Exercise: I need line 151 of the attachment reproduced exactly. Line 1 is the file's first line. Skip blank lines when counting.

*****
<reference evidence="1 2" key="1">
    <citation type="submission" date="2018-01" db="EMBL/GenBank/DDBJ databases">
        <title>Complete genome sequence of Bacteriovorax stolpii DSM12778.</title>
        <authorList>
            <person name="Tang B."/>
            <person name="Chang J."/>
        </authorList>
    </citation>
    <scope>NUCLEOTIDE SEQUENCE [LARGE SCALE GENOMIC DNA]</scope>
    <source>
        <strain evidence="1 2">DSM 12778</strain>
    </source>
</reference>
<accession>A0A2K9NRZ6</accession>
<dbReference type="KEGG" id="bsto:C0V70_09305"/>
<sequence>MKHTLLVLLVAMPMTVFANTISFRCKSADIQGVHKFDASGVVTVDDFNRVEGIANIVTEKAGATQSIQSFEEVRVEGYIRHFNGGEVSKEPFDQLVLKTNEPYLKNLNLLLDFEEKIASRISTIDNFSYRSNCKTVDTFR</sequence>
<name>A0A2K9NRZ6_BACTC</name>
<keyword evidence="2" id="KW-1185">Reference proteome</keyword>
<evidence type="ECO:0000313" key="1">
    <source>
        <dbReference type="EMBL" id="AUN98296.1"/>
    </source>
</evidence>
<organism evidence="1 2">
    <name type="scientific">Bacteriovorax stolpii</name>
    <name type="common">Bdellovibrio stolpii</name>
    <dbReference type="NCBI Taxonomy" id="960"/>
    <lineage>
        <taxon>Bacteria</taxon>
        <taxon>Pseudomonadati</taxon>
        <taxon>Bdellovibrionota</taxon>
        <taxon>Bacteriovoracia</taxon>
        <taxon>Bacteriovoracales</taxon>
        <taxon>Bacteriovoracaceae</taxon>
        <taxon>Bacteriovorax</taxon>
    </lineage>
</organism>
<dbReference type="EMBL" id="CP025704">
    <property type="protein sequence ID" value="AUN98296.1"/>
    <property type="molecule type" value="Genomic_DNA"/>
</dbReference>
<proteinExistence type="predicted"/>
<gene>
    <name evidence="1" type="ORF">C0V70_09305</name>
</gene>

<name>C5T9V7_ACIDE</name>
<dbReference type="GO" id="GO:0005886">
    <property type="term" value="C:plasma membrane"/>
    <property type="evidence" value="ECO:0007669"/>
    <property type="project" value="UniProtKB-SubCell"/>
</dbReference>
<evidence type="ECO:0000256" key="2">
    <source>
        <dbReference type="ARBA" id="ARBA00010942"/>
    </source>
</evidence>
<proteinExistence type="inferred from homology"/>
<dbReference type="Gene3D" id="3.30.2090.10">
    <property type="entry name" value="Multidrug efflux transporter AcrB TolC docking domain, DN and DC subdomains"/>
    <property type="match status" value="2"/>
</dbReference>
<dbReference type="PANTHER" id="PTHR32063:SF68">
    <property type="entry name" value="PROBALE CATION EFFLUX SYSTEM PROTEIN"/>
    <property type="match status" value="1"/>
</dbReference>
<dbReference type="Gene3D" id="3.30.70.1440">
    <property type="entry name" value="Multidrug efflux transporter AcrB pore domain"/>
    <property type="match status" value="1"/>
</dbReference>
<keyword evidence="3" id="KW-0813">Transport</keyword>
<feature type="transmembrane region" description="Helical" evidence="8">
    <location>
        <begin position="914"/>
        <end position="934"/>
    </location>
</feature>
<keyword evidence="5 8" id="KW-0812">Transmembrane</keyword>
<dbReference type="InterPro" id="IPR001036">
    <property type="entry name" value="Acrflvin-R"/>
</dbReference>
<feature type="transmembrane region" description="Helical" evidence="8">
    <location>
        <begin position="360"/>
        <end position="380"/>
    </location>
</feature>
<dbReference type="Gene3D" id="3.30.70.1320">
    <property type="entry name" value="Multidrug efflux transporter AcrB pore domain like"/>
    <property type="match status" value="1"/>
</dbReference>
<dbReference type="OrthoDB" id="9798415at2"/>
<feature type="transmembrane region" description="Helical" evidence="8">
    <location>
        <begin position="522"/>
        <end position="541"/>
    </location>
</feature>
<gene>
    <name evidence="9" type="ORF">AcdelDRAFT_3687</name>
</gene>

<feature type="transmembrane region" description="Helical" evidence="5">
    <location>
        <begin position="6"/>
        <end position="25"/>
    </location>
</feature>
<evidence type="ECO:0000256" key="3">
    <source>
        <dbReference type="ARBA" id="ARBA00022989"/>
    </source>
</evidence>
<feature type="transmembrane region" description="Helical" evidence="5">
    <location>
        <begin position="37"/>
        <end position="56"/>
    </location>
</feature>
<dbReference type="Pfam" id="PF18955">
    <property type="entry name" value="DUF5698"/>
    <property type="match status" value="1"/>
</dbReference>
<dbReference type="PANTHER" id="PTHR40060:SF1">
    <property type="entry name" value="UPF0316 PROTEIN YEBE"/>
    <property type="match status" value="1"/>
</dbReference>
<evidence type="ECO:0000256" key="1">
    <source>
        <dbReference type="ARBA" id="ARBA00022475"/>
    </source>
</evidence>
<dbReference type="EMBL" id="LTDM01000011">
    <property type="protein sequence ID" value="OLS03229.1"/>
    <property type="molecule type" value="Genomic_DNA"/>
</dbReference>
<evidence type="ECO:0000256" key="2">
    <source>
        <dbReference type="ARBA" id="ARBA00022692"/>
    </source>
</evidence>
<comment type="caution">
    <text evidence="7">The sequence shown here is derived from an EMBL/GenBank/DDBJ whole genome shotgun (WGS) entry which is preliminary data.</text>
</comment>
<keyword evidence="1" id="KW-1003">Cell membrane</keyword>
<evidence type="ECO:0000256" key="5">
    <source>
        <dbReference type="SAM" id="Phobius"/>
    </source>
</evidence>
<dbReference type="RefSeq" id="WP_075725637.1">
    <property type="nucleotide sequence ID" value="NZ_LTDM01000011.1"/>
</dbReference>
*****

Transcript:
</dbReference>